Party leaders openly blame each other for impasse
Since PS Azores’ leader Vasco Cordeiro announced his party will not be supporting the government programme of the ‘winning’ centre-right coalition, PSD leader Luís Montenegro and CHEGA leader André Ventura have been openly bickering, blaming each other for the impasse.
Ventura today has reiterated his party’s availability for such an agreement – but this far, Montenegro has not only refused to countenance it before voting on the Azores’ government programme has taken place, he has done so in a way to challenge CHEGA: either it votes ‘for the programme’ or it ‘falls into the arms of the PS’ and further political crisis.
Speaking to journalists in Lisbon’s Sobral de Monte Agraço district, André Ventura refused to admit that his party is “between a rock and a hard place”, saying the responsibility lies with the PSD/CDS-PP/PPM coalition.
But while Ventura insists “informal talks” are taking place “in the Azores on this matter” that “are evolving”, Montenegro has said “there is no” negotiation in the Azores, and “there is no point in dreaming about it”.
For voters, both here and in the Azores, it is clear someone is ‘not telling the truth’ and/ or playing political games, which doesn’t augur well considering elections here are in four weeks’ time, and the electorate is not particularly enamoured with Mr Montenegro.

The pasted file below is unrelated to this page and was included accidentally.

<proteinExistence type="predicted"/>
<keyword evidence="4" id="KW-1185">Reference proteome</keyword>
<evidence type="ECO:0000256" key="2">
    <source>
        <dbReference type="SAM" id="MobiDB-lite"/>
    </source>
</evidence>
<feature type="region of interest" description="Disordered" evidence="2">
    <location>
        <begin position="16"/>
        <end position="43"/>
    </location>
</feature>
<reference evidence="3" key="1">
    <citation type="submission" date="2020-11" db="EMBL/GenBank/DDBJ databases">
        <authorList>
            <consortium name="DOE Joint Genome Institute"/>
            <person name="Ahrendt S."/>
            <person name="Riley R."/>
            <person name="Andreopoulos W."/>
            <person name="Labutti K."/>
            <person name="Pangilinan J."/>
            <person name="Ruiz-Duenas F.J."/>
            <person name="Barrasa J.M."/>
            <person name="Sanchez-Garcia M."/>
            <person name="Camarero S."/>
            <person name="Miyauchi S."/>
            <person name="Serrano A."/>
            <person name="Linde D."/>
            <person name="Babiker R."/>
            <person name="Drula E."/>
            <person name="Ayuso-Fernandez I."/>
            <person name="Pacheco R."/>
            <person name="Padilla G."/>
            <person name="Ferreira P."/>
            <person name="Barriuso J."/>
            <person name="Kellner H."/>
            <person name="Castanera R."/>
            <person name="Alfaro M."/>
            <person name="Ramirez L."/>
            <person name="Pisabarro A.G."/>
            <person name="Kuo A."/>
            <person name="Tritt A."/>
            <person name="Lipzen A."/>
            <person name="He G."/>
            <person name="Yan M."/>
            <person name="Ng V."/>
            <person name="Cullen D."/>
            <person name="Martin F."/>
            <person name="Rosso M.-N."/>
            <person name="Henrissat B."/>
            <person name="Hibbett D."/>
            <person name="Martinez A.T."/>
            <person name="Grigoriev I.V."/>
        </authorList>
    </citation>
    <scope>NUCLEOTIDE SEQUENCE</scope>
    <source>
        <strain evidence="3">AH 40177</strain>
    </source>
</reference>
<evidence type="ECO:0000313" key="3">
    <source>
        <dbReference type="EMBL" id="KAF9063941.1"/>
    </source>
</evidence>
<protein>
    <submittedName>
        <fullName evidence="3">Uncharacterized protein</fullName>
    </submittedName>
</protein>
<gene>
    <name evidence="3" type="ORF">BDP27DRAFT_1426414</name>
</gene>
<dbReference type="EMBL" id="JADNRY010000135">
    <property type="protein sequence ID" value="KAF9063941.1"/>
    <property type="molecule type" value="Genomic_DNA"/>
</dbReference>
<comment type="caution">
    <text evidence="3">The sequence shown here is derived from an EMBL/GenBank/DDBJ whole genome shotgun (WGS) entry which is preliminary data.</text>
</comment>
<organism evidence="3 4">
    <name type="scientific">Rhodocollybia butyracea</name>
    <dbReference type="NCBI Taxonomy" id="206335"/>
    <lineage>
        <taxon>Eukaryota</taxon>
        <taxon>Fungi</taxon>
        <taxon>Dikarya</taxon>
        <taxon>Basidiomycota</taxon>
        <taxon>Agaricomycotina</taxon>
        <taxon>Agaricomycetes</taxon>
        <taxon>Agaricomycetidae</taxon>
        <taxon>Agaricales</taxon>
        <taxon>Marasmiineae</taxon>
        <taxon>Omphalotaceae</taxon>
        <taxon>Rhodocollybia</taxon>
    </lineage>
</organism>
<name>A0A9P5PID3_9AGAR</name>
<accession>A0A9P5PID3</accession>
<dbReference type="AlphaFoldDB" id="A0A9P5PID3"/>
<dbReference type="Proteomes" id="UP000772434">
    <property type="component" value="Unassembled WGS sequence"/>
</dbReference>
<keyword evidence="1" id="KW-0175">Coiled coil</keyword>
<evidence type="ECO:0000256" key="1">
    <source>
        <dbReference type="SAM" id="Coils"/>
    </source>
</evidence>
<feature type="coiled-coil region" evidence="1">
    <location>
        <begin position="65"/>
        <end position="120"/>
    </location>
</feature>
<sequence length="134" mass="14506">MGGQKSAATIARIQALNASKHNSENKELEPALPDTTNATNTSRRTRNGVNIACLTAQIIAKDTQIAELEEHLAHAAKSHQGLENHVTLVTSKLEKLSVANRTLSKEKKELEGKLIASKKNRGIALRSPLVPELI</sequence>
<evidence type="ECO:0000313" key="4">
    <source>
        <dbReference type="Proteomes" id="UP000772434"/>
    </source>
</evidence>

According to Ventura, it is a question of answering “a basic question” – if there is a right wing majority, but the PS has more votes than the PSD and CHEGA, will the PSD accept the forming of a right-wing government with CHEGA, or will it enable the PS to take power?
In Ventura’s mindset:”The PSD leader has to say what he’s going to do, not saying anything is a bad omen for democracy and shows some political cowardice.”
The issue is equally a bad omen for the country’s own legislative elections, which could conceivably end up in a similar mess.